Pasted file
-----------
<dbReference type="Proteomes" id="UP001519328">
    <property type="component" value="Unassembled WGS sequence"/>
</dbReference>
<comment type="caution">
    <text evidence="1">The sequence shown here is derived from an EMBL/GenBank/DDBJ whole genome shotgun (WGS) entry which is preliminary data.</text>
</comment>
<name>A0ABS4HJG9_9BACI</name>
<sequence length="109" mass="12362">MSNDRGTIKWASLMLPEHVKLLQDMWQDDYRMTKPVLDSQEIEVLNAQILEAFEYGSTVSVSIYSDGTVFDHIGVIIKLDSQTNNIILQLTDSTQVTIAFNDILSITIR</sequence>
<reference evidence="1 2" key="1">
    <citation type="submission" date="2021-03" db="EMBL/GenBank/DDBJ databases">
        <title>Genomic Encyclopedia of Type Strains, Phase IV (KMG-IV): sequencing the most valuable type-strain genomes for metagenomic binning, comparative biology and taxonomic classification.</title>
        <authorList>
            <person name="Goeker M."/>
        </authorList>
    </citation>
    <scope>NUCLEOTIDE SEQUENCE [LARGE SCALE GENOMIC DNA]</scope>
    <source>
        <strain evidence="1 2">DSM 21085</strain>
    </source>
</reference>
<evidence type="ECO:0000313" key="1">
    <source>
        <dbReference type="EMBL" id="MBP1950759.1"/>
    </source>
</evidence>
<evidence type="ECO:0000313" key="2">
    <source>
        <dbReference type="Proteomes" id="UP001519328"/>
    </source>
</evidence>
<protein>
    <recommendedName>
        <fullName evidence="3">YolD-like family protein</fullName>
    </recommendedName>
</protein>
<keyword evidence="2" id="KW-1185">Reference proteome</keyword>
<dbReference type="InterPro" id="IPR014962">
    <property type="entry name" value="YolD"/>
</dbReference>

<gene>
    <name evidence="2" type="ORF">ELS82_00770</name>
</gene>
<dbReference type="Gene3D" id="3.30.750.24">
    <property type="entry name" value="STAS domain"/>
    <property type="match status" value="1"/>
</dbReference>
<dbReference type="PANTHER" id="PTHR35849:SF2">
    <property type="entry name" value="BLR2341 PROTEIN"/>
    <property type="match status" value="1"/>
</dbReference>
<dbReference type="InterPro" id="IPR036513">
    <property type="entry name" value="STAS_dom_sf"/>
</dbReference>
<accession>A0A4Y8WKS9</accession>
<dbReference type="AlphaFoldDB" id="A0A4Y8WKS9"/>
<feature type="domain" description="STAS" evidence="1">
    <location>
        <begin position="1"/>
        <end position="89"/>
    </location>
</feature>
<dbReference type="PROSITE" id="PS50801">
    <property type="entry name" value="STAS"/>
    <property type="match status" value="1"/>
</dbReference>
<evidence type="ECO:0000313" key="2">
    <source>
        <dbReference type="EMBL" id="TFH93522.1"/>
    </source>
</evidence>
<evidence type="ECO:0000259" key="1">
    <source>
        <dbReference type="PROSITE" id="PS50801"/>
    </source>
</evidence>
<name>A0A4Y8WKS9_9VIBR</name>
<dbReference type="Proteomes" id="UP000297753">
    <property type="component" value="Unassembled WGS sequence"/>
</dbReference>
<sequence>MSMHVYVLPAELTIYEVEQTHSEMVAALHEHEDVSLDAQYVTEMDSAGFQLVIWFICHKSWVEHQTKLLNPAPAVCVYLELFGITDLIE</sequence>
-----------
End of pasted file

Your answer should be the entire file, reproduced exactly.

<dbReference type="Proteomes" id="UP001519328">
    <property type="component" value="Unassembled WGS sequence"/>
</dbReference>
<comment type="caution">
    <text evidence="1">The sequence shown here is derived from an EMBL/GenBank/DDBJ whole genome shotgun (WGS) entry which is preliminary data.</text>
</comment>
<name>A0ABS4HJG9_9BACI</name>
<sequence length="109" mass="12362">MSNDRGTIKWASLMLPEHVKLLQDMWQDDYRMTKPVLDSQEIEVLNAQILEAFEYGSTVSVSIYSDGTVFDHIGVIIKLDSQTNNIILQLTDSTQVTIAFNDILSITIR</sequence>
<reference evidence="1 2" key="1">
    <citation type="submission" date="2021-03" db="EMBL/GenBank/DDBJ databases">
        <title>Genomic Encyclopedia of Type Strains, Phase IV (KMG-IV): sequencing the most valuable type-strain genomes for metagenomic binning, comparative biology and taxonomic classification.</title>
        <authorList>
            <person name="Goeker M."/>
        </authorList>
    </citation>
    <scope>NUCLEOTIDE SEQUENCE [LARGE SCALE GENOMIC DNA]</scope>
    <source>
        <strain evidence="1 2">DSM 21085</strain>
    </source>
</reference>
<evidence type="ECO:0000313" key="1">
    <source>
        <dbReference type="EMBL" id="MBP1950759.1"/>
    </source>
</evidence>
<evidence type="ECO:0000313" key="2">
    <source>
        <dbReference type="Proteomes" id="UP001519328"/>
    </source>
</evidence>
<protein>
    <recommendedName>
        <fullName evidence="3">YolD-like family protein</fullName>
    </recommendedName>
</protein>
<keyword evidence="2" id="KW-1185">Reference proteome</keyword>
<dbReference type="InterPro" id="IPR014962">
    <property type="entry name" value="YolD"/>
</dbReference>

<gene>
    <name evidence="2" type="ORF">ELS82_00770</name>
</gene>
<dbReference type="Gene3D" id="3.30.750.24">
    <property type="entry name" value="STAS domain"/>
    <property type="match status" value="1"/>
</dbReference>
<dbReference type="PANTHER" id="PTHR35849:SF2">
    <property type="entry name" value="BLR2341 PROTEIN"/>
    <property type="match status" value="1"/>
</dbReference>
<dbReference type="InterPro" id="IPR036513">
    <property type="entry name" value="STAS_dom_sf"/>
</dbReference>
<accession>A0A4Y8WKS9</accession>
<dbReference type="AlphaFoldDB" id="A0A4Y8WKS9"/>
<feature type="domain" description="STAS" evidence="1">
    <location>
        <begin position="1"/>
        <end position="89"/>
    </location>
</feature>
<dbReference type="PROSITE" id="PS50801">
    <property type="entry name" value="STAS"/>
    <property type="match status" value="1"/>
</dbReference>
<evidence type="ECO:0000313" key="2">
    <source>
        <dbReference type="EMBL" id="TFH93522.1"/>
    </source>
</evidence>
<evidence type="ECO:0000259" key="1">
    <source>
        <dbReference type="PROSITE" id="PS50801"/>
    </source>
</evidence>
<name>A0A4Y8WKS9_9VIBR</name>
<dbReference type="Proteomes" id="UP000297753">
    <property type="component" value="Unassembled WGS sequence"/>
</dbReference>
<sequence>MSMHVYVLPAELTIYEVEQTHSEMVAALHEHEDVSLDAQYVTEMDSAGFQLVIWFICHKSWVEHQTKLLNPAPAVCVYLELFGITDLIE</sequence>